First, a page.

How Credit Card Payments Increase Unhealthy Food Purchases: Visceral Regulation of Vices
Cornell University - Samuel Curtis Johnson Graduate School of Management
Kalpesh Kaushik Desai
State University of New York at Binghamton
State University of New York at Buffalo
September 1, 2010
Journal of Consumer Research, Forthcoming
Johnson School Research Paper Series No. 12-2011
Some food items that are commonly considered unhealthy also tend to elicit impulsive responses. The pain of paying in cash can curb impulsive urges to purchase such unhealthy food products. Credit card payments, in contrast, are relatively painless and weaken impulse control. Consequently, consumers are more likely to buy unhealthy food products when they pay by credit card than when they pay in cash. Results from four studies support these hypotheses. Analysis of actual shopping behavior of 1,000 households over a period of six months revealed that shopping baskets have a larger proportion of food items rated as impulsive and unhealthy when shoppers use credit or debit cards to pay for the purchases (Study 1). Follow-up experiments (Studies 2-4) show that the vice-regulation effect of cash payments is mediated by pain of payment and moderated by chronic sensitivity to pain of payment. Implications for consumer welfare and theories of impulsive consumption are discussed.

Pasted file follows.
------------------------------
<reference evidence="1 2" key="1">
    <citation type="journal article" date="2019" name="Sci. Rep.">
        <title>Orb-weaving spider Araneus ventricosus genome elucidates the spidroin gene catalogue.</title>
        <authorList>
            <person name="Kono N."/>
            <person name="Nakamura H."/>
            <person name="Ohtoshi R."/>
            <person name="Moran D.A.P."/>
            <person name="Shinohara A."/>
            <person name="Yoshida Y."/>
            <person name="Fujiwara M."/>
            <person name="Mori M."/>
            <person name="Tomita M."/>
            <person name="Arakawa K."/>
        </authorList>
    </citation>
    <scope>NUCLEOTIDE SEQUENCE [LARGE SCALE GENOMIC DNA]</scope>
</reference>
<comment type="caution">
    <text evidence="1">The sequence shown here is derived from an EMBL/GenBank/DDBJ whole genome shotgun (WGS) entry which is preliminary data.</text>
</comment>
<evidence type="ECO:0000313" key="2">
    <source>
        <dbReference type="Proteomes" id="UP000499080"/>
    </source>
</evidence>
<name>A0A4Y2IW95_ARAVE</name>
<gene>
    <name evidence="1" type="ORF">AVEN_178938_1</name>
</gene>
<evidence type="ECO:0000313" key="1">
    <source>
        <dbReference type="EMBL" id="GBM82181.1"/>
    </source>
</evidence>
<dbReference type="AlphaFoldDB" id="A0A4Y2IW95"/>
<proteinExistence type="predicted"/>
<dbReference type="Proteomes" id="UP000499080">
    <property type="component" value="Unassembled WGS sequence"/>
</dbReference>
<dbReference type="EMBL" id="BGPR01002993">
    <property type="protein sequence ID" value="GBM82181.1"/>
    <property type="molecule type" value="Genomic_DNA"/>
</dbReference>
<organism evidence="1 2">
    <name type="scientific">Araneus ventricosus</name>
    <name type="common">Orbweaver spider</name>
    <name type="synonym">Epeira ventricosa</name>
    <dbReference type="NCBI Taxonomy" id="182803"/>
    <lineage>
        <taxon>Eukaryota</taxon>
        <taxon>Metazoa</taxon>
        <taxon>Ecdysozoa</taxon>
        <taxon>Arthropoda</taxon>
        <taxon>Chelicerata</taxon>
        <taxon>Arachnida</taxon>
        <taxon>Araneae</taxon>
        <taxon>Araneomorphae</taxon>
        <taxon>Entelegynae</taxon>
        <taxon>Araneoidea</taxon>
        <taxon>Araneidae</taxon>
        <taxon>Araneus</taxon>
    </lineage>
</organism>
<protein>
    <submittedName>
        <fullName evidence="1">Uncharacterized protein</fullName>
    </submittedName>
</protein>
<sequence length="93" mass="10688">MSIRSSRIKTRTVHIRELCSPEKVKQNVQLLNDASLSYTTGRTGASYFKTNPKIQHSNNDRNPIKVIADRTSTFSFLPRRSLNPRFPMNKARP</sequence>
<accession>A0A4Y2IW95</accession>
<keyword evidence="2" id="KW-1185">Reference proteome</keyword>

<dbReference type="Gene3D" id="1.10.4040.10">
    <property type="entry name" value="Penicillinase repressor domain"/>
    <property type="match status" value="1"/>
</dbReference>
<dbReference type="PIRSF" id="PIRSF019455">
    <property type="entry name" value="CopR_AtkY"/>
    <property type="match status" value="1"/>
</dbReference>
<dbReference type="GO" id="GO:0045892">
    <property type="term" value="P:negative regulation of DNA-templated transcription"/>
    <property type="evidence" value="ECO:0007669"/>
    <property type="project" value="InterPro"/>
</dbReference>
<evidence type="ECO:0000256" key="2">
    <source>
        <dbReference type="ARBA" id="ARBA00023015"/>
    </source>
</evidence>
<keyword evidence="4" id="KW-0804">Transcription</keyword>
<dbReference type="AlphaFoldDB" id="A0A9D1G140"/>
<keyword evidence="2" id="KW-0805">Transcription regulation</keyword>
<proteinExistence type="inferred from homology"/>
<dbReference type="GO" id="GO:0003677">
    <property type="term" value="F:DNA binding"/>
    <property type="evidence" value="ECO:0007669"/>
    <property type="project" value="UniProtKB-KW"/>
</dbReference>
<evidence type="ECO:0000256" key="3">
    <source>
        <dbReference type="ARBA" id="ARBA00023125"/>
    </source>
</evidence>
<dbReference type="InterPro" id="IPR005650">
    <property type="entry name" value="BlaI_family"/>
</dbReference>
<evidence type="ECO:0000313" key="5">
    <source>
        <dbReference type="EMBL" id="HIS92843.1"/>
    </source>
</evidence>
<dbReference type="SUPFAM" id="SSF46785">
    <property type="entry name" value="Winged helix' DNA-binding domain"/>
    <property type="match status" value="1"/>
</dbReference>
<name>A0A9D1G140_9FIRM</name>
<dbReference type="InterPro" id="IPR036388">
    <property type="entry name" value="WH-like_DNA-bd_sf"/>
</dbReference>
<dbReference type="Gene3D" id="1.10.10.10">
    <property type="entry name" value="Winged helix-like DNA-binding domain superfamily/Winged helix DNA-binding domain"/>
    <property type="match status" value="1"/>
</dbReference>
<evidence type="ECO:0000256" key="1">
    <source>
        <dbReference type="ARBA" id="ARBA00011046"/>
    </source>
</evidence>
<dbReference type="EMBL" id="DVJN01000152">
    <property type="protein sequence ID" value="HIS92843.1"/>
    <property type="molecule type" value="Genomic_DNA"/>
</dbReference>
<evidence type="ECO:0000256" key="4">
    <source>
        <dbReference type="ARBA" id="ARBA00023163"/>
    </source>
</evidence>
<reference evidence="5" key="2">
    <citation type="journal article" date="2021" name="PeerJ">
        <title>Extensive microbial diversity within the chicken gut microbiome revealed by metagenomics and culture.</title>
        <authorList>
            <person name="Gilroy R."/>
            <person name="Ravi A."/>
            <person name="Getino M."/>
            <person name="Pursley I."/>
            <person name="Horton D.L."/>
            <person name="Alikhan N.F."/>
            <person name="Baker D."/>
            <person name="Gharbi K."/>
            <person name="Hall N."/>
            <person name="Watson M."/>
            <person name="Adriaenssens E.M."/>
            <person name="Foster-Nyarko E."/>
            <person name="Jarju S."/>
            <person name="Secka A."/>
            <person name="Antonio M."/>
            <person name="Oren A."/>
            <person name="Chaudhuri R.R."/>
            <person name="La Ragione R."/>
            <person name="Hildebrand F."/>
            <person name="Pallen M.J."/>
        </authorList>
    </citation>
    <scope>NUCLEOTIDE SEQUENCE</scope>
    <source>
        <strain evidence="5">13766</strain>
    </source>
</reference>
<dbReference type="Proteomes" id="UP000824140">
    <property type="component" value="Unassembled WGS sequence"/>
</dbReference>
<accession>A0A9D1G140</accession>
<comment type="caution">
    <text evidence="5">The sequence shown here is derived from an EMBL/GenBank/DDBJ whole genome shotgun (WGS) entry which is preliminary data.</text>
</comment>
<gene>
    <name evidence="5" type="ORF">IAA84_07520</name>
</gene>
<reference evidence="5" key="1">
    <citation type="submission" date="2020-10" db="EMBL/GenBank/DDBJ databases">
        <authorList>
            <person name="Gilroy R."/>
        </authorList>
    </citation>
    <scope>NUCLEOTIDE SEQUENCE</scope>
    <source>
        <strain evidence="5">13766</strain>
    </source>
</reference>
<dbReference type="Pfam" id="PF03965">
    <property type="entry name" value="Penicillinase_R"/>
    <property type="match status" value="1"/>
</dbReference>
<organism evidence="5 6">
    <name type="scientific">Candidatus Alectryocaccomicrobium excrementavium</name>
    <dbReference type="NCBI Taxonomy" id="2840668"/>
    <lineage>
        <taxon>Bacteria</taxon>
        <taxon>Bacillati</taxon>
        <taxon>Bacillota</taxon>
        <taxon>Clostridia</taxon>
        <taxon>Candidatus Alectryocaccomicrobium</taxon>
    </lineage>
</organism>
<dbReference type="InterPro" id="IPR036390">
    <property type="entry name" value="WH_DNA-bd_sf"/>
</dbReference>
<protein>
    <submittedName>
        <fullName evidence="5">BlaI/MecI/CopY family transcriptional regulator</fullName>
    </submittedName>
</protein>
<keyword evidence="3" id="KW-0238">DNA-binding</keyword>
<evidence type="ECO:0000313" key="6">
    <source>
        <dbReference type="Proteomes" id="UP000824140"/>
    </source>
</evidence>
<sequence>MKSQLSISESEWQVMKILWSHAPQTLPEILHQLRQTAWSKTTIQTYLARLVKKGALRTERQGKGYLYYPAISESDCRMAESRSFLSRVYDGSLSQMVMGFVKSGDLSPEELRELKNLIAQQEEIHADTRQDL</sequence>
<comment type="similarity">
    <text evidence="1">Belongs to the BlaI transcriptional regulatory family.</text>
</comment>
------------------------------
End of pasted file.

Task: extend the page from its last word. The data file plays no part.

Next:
Number of Pages in PDF File: 48
Keywords: Behavioral Pricing, Impulsive Behavior, Obesity, Self-Control
JEL Classification: B21, C23, C90, C91, D10, D11, D12, D18, D90, D91, E31, I11, I12, M30, M31
Date posted: September 13, 2010 ; Last revised: March 27, 2011
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